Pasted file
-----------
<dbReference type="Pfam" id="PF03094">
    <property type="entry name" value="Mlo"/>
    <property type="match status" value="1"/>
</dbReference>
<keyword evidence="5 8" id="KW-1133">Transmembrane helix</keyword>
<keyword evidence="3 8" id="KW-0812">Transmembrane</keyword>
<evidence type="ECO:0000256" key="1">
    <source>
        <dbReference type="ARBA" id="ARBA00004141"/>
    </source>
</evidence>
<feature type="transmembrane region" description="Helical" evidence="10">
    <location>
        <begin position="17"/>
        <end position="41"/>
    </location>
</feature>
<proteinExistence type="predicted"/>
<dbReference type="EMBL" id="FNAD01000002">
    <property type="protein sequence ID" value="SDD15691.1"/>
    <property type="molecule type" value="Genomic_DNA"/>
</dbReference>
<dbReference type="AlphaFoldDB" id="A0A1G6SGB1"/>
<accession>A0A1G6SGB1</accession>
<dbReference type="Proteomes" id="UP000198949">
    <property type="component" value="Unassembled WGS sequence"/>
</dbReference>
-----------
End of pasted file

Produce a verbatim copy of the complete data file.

<dbReference type="Pfam" id="PF03094">
    <property type="entry name" value="Mlo"/>
    <property type="match status" value="1"/>
</dbReference>
<keyword evidence="5 8" id="KW-1133">Transmembrane helix</keyword>
<keyword evidence="3 8" id="KW-0812">Transmembrane</keyword>
<evidence type="ECO:0000256" key="1">
    <source>
        <dbReference type="ARBA" id="ARBA00004141"/>
    </source>
</evidence>
<feature type="transmembrane region" description="Helical" evidence="10">
    <location>
        <begin position="17"/>
        <end position="41"/>
    </location>
</feature>
<proteinExistence type="predicted"/>
<dbReference type="EMBL" id="FNAD01000002">
    <property type="protein sequence ID" value="SDD15691.1"/>
    <property type="molecule type" value="Genomic_DNA"/>
</dbReference>
<dbReference type="AlphaFoldDB" id="A0A1G6SGB1"/>
<accession>A0A1G6SGB1</accession>
<dbReference type="Proteomes" id="UP000198949">
    <property type="component" value="Unassembled WGS sequence"/>
</dbReference>